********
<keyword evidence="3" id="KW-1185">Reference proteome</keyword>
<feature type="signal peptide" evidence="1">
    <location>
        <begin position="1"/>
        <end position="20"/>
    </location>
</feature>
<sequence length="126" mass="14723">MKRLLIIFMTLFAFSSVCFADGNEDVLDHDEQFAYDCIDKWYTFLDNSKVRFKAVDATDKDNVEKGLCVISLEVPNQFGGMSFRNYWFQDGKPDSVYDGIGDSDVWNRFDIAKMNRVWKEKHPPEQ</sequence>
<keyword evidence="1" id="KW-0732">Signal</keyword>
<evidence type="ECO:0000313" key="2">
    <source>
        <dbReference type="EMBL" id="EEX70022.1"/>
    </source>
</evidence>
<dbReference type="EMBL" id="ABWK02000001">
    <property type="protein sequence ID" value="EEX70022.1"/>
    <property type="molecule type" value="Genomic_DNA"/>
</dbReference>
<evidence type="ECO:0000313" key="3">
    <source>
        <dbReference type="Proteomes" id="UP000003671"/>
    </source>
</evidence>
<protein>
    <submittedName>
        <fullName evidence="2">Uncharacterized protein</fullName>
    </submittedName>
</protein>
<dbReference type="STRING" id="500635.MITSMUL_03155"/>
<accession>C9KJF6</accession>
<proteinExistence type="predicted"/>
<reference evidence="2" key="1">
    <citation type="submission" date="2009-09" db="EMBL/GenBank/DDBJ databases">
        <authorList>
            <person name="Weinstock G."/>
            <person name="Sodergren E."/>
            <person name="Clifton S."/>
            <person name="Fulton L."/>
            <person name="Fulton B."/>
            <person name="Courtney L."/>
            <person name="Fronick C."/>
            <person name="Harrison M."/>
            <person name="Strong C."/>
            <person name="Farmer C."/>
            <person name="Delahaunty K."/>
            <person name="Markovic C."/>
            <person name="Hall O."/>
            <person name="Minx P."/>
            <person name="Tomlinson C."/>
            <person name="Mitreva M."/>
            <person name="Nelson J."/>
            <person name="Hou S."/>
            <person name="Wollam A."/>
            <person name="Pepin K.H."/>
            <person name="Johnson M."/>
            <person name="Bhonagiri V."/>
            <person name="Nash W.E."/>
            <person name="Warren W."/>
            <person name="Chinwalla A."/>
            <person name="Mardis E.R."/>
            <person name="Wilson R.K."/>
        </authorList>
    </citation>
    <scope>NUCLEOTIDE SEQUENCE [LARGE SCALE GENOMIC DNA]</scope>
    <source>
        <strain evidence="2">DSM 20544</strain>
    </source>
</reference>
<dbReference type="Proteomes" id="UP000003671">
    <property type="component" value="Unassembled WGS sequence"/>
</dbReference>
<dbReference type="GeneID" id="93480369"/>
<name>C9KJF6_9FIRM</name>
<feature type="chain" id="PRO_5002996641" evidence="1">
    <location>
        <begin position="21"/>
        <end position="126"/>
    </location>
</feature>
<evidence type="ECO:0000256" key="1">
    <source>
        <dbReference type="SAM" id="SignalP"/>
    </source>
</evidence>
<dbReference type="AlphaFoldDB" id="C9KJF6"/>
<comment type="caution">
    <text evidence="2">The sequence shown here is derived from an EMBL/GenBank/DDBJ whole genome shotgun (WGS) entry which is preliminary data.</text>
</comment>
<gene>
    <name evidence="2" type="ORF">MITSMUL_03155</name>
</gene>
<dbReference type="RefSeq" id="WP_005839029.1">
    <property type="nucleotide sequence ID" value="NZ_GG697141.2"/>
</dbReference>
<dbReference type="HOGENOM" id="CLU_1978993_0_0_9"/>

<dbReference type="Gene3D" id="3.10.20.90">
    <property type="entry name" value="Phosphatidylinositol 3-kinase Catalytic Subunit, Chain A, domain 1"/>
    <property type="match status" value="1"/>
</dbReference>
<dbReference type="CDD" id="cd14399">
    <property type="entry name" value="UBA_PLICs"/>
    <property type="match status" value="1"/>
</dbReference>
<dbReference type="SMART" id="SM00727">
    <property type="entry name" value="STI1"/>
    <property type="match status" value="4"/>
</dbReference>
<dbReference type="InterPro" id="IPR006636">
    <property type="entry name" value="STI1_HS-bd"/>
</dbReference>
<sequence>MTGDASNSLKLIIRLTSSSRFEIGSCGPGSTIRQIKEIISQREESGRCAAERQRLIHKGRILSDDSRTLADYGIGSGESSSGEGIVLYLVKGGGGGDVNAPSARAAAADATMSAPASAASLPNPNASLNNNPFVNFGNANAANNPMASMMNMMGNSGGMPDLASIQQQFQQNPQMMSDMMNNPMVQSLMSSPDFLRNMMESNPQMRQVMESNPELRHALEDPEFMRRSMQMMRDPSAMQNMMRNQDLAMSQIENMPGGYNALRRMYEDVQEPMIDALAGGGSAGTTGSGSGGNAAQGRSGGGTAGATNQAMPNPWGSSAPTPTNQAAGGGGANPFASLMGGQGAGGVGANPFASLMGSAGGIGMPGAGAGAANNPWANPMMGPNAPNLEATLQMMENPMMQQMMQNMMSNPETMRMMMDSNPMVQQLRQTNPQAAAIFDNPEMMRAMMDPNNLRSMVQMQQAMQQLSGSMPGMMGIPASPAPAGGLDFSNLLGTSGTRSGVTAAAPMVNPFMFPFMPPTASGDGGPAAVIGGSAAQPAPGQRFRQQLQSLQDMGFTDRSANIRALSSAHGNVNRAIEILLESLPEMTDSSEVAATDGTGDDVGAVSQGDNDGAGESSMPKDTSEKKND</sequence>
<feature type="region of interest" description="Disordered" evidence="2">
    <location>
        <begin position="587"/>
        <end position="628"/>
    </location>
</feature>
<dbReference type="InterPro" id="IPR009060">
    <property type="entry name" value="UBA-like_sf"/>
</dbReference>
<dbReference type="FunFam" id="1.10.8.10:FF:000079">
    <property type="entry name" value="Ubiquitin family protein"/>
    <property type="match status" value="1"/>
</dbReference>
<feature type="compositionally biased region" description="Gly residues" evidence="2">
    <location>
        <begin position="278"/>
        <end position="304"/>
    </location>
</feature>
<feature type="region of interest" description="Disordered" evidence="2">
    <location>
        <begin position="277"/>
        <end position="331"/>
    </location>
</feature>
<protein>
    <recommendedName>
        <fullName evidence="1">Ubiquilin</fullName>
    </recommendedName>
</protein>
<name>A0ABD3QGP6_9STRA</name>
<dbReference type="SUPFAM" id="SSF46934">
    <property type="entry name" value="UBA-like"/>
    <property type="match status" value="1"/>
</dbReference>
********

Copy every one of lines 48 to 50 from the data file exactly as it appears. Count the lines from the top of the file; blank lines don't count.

            <person name="Minx P."/>
            <person name="Tomlinson C."/>
            <person name="Mitreva M."/>